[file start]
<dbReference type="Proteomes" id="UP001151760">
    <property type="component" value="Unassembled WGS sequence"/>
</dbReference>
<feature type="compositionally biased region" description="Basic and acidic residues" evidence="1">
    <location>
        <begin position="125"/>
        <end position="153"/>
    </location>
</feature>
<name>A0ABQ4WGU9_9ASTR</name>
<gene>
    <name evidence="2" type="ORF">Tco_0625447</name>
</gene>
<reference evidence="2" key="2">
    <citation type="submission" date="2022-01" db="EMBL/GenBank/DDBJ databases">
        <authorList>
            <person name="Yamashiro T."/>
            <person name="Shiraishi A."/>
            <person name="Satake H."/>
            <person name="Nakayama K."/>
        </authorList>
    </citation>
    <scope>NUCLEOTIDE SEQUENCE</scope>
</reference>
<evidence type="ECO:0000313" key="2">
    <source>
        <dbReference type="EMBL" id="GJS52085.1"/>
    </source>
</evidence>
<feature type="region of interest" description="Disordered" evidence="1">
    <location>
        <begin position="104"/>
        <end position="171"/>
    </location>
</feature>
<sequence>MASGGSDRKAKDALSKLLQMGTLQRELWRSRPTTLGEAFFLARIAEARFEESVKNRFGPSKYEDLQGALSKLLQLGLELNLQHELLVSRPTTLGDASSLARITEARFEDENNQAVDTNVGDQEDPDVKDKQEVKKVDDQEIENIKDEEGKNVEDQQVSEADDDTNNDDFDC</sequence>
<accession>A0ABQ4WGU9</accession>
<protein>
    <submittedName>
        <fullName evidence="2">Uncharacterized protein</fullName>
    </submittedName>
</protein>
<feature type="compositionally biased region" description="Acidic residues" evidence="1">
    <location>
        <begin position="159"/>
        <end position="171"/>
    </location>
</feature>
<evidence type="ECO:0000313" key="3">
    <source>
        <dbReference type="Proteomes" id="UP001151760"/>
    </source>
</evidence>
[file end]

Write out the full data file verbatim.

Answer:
<dbReference type="Proteomes" id="UP001151760">
    <property type="component" value="Unassembled WGS sequence"/>
</dbReference>
<feature type="compositionally biased region" description="Basic and acidic residues" evidence="1">
    <location>
        <begin position="125"/>
        <end position="153"/>
    </location>
</feature>
<name>A0ABQ4WGU9_9ASTR</name>
<gene>
    <name evidence="2" type="ORF">Tco_0625447</name>
</gene>
<reference evidence="2" key="2">
    <citation type="submission" date="2022-01" db="EMBL/GenBank/DDBJ databases">
        <authorList>
            <person name="Yamashiro T."/>
            <person name="Shiraishi A."/>
            <person name="Satake H."/>
            <person name="Nakayama K."/>
        </authorList>
    </citation>
    <scope>NUCLEOTIDE SEQUENCE</scope>
</reference>
<evidence type="ECO:0000313" key="2">
    <source>
        <dbReference type="EMBL" id="GJS52085.1"/>
    </source>
</evidence>
<feature type="region of interest" description="Disordered" evidence="1">
    <location>
        <begin position="104"/>
        <end position="171"/>
    </location>
</feature>
<sequence>MASGGSDRKAKDALSKLLQMGTLQRELWRSRPTTLGEAFFLARIAEARFEESVKNRFGPSKYEDLQGALSKLLQLGLELNLQHELLVSRPTTLGDASSLARITEARFEDENNQAVDTNVGDQEDPDVKDKQEVKKVDDQEIENIKDEEGKNVEDQQVSEADDDTNNDDFDC</sequence>
<accession>A0ABQ4WGU9</accession>
<protein>
    <submittedName>
        <fullName evidence="2">Uncharacterized protein</fullName>
    </submittedName>
</protein>
<feature type="compositionally biased region" description="Acidic residues" evidence="1">
    <location>
        <begin position="159"/>
        <end position="171"/>
    </location>
</feature>
<evidence type="ECO:0000313" key="3">
    <source>
        <dbReference type="Proteomes" id="UP001151760"/>
    </source>
</evidence>